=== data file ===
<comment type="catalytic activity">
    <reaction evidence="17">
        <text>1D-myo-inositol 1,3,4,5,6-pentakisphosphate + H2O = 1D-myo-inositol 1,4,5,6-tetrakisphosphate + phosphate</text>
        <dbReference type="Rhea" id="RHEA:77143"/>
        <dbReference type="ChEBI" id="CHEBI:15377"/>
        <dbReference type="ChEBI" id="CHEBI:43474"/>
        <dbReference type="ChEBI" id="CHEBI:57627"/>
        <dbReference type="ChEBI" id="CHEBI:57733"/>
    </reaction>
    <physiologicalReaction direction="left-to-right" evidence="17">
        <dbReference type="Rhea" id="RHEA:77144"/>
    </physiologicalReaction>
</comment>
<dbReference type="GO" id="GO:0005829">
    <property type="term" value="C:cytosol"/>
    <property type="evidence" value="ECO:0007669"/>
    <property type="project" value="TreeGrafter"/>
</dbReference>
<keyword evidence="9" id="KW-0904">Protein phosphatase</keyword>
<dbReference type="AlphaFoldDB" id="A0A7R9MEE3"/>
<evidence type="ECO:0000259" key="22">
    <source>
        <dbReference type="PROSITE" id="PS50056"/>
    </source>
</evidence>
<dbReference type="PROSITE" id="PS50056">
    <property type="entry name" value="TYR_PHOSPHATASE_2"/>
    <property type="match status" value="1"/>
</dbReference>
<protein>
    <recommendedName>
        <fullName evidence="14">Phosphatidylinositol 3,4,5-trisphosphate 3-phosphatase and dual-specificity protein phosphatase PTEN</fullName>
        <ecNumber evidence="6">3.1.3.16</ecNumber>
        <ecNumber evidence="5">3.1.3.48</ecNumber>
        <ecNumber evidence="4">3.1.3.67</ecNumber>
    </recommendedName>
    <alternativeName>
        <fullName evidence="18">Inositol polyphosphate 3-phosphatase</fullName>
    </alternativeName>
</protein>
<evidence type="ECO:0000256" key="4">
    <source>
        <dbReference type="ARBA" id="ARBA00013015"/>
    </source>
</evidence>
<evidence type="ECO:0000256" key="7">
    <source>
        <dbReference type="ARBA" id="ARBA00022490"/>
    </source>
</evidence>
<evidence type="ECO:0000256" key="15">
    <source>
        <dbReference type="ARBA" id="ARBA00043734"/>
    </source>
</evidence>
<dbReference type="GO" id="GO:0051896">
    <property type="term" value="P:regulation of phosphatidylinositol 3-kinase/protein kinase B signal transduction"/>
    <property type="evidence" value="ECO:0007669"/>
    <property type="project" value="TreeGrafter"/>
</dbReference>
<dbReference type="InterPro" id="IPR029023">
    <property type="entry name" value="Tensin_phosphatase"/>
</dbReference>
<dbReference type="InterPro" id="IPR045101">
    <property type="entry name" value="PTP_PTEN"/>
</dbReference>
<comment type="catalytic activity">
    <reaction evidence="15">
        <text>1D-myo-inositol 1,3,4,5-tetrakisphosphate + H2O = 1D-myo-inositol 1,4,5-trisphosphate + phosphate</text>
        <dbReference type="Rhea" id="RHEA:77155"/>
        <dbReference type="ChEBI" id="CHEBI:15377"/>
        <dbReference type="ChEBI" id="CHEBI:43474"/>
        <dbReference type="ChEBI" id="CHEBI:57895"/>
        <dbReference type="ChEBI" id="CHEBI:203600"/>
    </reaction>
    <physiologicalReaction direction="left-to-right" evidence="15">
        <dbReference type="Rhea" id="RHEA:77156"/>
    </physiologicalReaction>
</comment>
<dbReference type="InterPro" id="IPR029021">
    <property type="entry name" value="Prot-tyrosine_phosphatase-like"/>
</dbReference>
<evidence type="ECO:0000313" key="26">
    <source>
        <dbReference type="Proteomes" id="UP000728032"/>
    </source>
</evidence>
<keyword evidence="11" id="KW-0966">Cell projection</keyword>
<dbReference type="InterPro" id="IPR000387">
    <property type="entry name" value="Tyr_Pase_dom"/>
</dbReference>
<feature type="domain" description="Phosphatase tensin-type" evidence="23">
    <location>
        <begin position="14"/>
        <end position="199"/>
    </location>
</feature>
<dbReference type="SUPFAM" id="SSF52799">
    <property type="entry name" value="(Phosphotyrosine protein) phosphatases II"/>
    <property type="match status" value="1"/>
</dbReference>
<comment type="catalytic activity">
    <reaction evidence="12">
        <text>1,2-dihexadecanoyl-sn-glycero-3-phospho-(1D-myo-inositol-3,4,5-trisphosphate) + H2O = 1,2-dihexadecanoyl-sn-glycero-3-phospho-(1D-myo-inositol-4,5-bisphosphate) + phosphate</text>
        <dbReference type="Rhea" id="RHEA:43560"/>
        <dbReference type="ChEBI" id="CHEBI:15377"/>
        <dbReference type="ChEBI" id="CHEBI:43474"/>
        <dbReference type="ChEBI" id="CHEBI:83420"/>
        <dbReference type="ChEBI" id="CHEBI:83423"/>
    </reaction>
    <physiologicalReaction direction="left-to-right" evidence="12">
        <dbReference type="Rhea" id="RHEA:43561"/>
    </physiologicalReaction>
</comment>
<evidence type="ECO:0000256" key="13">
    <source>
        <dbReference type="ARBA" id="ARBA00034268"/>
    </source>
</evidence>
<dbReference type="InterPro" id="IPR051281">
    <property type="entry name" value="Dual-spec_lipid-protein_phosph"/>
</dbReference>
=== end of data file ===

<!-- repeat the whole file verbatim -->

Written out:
<comment type="catalytic activity">
    <reaction evidence="17">
        <text>1D-myo-inositol 1,3,4,5,6-pentakisphosphate + H2O = 1D-myo-inositol 1,4,5,6-tetrakisphosphate + phosphate</text>
        <dbReference type="Rhea" id="RHEA:77143"/>
        <dbReference type="ChEBI" id="CHEBI:15377"/>
        <dbReference type="ChEBI" id="CHEBI:43474"/>
        <dbReference type="ChEBI" id="CHEBI:57627"/>
        <dbReference type="ChEBI" id="CHEBI:57733"/>
    </reaction>
    <physiologicalReaction direction="left-to-right" evidence="17">
        <dbReference type="Rhea" id="RHEA:77144"/>
    </physiologicalReaction>
</comment>
<dbReference type="GO" id="GO:0005829">
    <property type="term" value="C:cytosol"/>
    <property type="evidence" value="ECO:0007669"/>
    <property type="project" value="TreeGrafter"/>
</dbReference>
<keyword evidence="9" id="KW-0904">Protein phosphatase</keyword>
<dbReference type="AlphaFoldDB" id="A0A7R9MEE3"/>
<evidence type="ECO:0000259" key="22">
    <source>
        <dbReference type="PROSITE" id="PS50056"/>
    </source>
</evidence>
<dbReference type="PROSITE" id="PS50056">
    <property type="entry name" value="TYR_PHOSPHATASE_2"/>
    <property type="match status" value="1"/>
</dbReference>
<protein>
    <recommendedName>
        <fullName evidence="14">Phosphatidylinositol 3,4,5-trisphosphate 3-phosphatase and dual-specificity protein phosphatase PTEN</fullName>
        <ecNumber evidence="6">3.1.3.16</ecNumber>
        <ecNumber evidence="5">3.1.3.48</ecNumber>
        <ecNumber evidence="4">3.1.3.67</ecNumber>
    </recommendedName>
    <alternativeName>
        <fullName evidence="18">Inositol polyphosphate 3-phosphatase</fullName>
    </alternativeName>
</protein>
<evidence type="ECO:0000256" key="4">
    <source>
        <dbReference type="ARBA" id="ARBA00013015"/>
    </source>
</evidence>
<evidence type="ECO:0000256" key="7">
    <source>
        <dbReference type="ARBA" id="ARBA00022490"/>
    </source>
</evidence>
<evidence type="ECO:0000256" key="15">
    <source>
        <dbReference type="ARBA" id="ARBA00043734"/>
    </source>
</evidence>
<dbReference type="GO" id="GO:0051896">
    <property type="term" value="P:regulation of phosphatidylinositol 3-kinase/protein kinase B signal transduction"/>
    <property type="evidence" value="ECO:0007669"/>
    <property type="project" value="TreeGrafter"/>
</dbReference>
<dbReference type="InterPro" id="IPR029023">
    <property type="entry name" value="Tensin_phosphatase"/>
</dbReference>
<dbReference type="InterPro" id="IPR045101">
    <property type="entry name" value="PTP_PTEN"/>
</dbReference>
<comment type="catalytic activity">
    <reaction evidence="15">
        <text>1D-myo-inositol 1,3,4,5-tetrakisphosphate + H2O = 1D-myo-inositol 1,4,5-trisphosphate + phosphate</text>
        <dbReference type="Rhea" id="RHEA:77155"/>
        <dbReference type="ChEBI" id="CHEBI:15377"/>
        <dbReference type="ChEBI" id="CHEBI:43474"/>
        <dbReference type="ChEBI" id="CHEBI:57895"/>
        <dbReference type="ChEBI" id="CHEBI:203600"/>
    </reaction>
    <physiologicalReaction direction="left-to-right" evidence="15">
        <dbReference type="Rhea" id="RHEA:77156"/>
    </physiologicalReaction>
</comment>
<dbReference type="InterPro" id="IPR029021">
    <property type="entry name" value="Prot-tyrosine_phosphatase-like"/>
</dbReference>
<evidence type="ECO:0000313" key="26">
    <source>
        <dbReference type="Proteomes" id="UP000728032"/>
    </source>
</evidence>
<keyword evidence="11" id="KW-0966">Cell projection</keyword>
<dbReference type="InterPro" id="IPR000387">
    <property type="entry name" value="Tyr_Pase_dom"/>
</dbReference>
<feature type="domain" description="Phosphatase tensin-type" evidence="23">
    <location>
        <begin position="14"/>
        <end position="199"/>
    </location>
</feature>
<dbReference type="SUPFAM" id="SSF52799">
    <property type="entry name" value="(Phosphotyrosine protein) phosphatases II"/>
    <property type="match status" value="1"/>
</dbReference>
<comment type="catalytic activity">
    <reaction evidence="12">
        <text>1,2-dihexadecanoyl-sn-glycero-3-phospho-(1D-myo-inositol-3,4,5-trisphosphate) + H2O = 1,2-dihexadecanoyl-sn-glycero-3-phospho-(1D-myo-inositol-4,5-bisphosphate) + phosphate</text>
        <dbReference type="Rhea" id="RHEA:43560"/>
        <dbReference type="ChEBI" id="CHEBI:15377"/>
        <dbReference type="ChEBI" id="CHEBI:43474"/>
        <dbReference type="ChEBI" id="CHEBI:83420"/>
        <dbReference type="ChEBI" id="CHEBI:83423"/>
    </reaction>
    <physiologicalReaction direction="left-to-right" evidence="12">
        <dbReference type="Rhea" id="RHEA:43561"/>
    </physiologicalReaction>
</comment>
<evidence type="ECO:0000256" key="13">
    <source>
        <dbReference type="ARBA" id="ARBA00034268"/>
    </source>
</evidence>
<dbReference type="InterPro" id="IPR051281">
    <property type="entry name" value="Dual-spec_lipid-protein_phosph"/>
</dbReference>